Pace ace Matthew Fisher has put injury nightmare behind him

‘I feel a lot stronger now. I look more like a man rather than a boy’: Yorkshire fast bowler Matthew Fisher has bulked up in a bid to put his injury nightmare behind him and push for an Ashes place for England

  • Matthew Fisher made his England Test debut in March but got injured in April
  • He returned from a stress fracture to play Yorkshire’s final game of the summer 
  • The bowler is part of the England Lions Test team to face Sri Lanka this week 

In the space of a month, Matthew Fisher went from realising a dream to suffering a nightmare.

The Yorkshire bowler made his England Test debut in Barbados last March, memorably taking a wicket with his second ball. However, in his first match back for his county in April, he sustained a stress fracture of the back that sidelined him until the final game of the summer.

Fisher’s fledgling career has been plagued by injury problems and in the past they have left him low and reduced him to tears. 

Matthew Fisher made his Test debut for England in Barbados in March 2022 before injury woes

But this time, buoyed by having just been picked to play for his country, his spirits stayed high. He vowed to return stronger than ever and, as he began his latest rehabilitation, he had a clear instruction for Yorkshire’s strength and conditioning coach, Harry Brooker. 

‘I said to him, “I want you to make me look like an Australian faster bowler”,’ the 25-year-old reveals to Sportsmail. ‘Literally looking in a mirror, I just thought, “I don’t look as robust as some players I’ve seen”. Cummins, Hazelwood, Starc, they all seem to look solid. So I was like, “Try and make me look like them”.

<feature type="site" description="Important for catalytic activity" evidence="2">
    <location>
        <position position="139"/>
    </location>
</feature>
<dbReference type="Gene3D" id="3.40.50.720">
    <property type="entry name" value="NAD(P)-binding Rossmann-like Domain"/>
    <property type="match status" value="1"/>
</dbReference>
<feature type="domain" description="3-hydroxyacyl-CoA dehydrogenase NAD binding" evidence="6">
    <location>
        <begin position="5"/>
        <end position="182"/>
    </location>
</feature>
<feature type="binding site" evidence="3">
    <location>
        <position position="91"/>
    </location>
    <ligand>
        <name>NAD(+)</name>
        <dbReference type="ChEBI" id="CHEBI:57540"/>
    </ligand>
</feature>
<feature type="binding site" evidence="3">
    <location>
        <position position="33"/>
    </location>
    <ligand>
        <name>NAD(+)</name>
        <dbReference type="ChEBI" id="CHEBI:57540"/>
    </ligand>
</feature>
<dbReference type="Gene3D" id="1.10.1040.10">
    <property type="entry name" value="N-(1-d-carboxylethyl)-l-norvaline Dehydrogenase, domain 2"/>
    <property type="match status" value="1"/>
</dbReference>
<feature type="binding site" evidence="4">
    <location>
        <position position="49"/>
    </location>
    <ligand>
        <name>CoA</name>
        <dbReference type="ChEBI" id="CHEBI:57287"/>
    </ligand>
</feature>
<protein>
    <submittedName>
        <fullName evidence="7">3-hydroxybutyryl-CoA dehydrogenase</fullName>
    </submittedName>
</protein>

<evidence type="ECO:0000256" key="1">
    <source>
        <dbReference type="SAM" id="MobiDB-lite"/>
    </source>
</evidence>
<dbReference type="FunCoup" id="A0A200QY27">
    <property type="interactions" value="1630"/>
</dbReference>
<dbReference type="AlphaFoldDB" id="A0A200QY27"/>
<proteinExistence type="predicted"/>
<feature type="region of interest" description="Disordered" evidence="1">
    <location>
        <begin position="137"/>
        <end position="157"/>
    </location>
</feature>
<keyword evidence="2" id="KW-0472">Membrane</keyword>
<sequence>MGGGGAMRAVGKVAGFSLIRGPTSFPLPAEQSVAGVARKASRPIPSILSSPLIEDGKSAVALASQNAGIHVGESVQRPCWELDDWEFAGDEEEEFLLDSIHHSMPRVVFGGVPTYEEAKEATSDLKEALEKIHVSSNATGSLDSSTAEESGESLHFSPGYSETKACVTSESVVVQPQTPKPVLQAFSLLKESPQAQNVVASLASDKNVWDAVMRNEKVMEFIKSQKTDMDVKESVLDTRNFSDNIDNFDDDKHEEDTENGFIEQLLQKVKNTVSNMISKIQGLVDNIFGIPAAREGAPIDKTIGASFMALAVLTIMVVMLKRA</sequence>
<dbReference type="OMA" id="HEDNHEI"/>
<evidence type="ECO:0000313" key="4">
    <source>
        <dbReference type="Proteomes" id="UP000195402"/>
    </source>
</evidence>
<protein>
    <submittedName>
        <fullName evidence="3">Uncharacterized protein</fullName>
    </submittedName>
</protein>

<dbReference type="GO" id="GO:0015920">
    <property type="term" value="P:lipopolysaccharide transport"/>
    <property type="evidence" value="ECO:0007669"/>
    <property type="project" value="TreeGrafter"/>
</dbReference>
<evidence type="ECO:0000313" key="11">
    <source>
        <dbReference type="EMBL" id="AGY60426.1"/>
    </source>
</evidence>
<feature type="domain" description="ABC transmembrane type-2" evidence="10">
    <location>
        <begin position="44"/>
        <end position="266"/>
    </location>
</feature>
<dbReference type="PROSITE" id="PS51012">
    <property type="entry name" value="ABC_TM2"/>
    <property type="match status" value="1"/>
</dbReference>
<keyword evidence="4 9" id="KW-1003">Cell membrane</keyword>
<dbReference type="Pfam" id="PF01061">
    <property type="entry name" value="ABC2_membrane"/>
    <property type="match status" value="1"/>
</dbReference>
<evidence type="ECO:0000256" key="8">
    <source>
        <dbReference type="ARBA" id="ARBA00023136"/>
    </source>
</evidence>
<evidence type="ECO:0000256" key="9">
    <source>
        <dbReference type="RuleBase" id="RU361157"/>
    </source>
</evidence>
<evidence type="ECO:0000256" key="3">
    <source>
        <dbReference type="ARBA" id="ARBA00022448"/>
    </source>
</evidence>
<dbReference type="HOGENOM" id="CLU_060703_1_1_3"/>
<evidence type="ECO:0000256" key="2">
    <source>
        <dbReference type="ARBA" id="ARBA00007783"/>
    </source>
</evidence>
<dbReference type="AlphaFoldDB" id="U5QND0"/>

‘I ate loads that first three months. I wasn’t bothered about what my skin folds (body-fat tests) were at that point. It was just about trying to get as much in as I could so you can then build the muscle. 

‘I’ve gone from 86kgs to 91kgs and my skin folds are very similar, so it’s just muscle. I feel a lot stronger now. I think I look more like a man rather than a boy.’

It is not just Fisher’s physique that changed during his time away from the middle. He also tweaked his bowling action in a bid to prevent further serious injury – and did so by studying videos of the game’s greats.

Fisher has bulked up his physique to try and make himself fit better with England’s Ashes plans

‘If you improve every single part of your game then hopefully you are giving yourself the best chance to not get injured,’ he says. ‘In the first two weeks after my injury, I looked at so many different actions of some of the best bowlers to have ever bowled and just thought, “How do I want mine to look?”. Hadlee, Gough, Rabada, Steyn, Brett Lee. I’ve got so many videos or stills on my phone from around that time.

‘I did it myself because you don’t want to have to go through a stress fracture again, you want to make your action safer. I want mine to look more like Anrich Nortje. Not because he’s rapid, but it’s his back foot contact that I’ve tried to model myself on.’